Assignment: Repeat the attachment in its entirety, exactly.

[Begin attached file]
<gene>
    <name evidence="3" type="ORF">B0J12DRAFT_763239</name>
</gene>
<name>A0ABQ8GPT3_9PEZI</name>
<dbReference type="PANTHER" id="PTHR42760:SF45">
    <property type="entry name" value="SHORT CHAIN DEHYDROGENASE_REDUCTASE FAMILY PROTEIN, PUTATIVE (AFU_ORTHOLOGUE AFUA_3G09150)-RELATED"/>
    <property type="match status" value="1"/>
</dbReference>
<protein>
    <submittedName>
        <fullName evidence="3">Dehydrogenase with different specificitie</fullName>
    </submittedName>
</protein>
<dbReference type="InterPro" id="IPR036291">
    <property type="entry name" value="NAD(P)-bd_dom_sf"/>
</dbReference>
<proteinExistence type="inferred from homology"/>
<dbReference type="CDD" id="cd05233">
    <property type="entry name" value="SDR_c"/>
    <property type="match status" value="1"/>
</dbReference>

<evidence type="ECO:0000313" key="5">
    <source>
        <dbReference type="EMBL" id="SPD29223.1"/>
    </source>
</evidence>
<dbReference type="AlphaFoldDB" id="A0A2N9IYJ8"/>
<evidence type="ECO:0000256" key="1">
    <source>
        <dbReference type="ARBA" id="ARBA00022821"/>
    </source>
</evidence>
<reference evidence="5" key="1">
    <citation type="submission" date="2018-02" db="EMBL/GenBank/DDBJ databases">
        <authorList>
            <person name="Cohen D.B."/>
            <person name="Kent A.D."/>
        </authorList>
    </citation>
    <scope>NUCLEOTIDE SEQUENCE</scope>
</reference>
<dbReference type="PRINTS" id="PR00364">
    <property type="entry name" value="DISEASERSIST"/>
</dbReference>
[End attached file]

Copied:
<gene>
    <name evidence="3" type="ORF">B0J12DRAFT_763239</name>
</gene>
<name>A0ABQ8GPT3_9PEZI</name>
<dbReference type="PANTHER" id="PTHR42760:SF45">
    <property type="entry name" value="SHORT CHAIN DEHYDROGENASE_REDUCTASE FAMILY PROTEIN, PUTATIVE (AFU_ORTHOLOGUE AFUA_3G09150)-RELATED"/>
    <property type="match status" value="1"/>
</dbReference>
<protein>
    <submittedName>
        <fullName evidence="3">Dehydrogenase with different specificitie</fullName>
    </submittedName>
</protein>
<dbReference type="InterPro" id="IPR036291">
    <property type="entry name" value="NAD(P)-bd_dom_sf"/>
</dbReference>
<proteinExistence type="inferred from homology"/>
<dbReference type="CDD" id="cd05233">
    <property type="entry name" value="SDR_c"/>
    <property type="match status" value="1"/>
</dbReference>

<evidence type="ECO:0000313" key="5">
    <source>
        <dbReference type="EMBL" id="SPD29223.1"/>
    </source>
</evidence>
<dbReference type="AlphaFoldDB" id="A0A2N9IYJ8"/>
<evidence type="ECO:0000256" key="1">
    <source>
        <dbReference type="ARBA" id="ARBA00022821"/>
    </source>
</evidence>
<reference evidence="5" key="1">
    <citation type="submission" date="2018-02" db="EMBL/GenBank/DDBJ databases">
        <authorList>
            <person name="Cohen D.B."/>
            <person name="Kent A.D."/>
        </authorList>
    </citation>
    <scope>NUCLEOTIDE SEQUENCE</scope>
</reference>
<dbReference type="PRINTS" id="PR00364">
    <property type="entry name" value="DISEASERSIST"/>
</dbReference>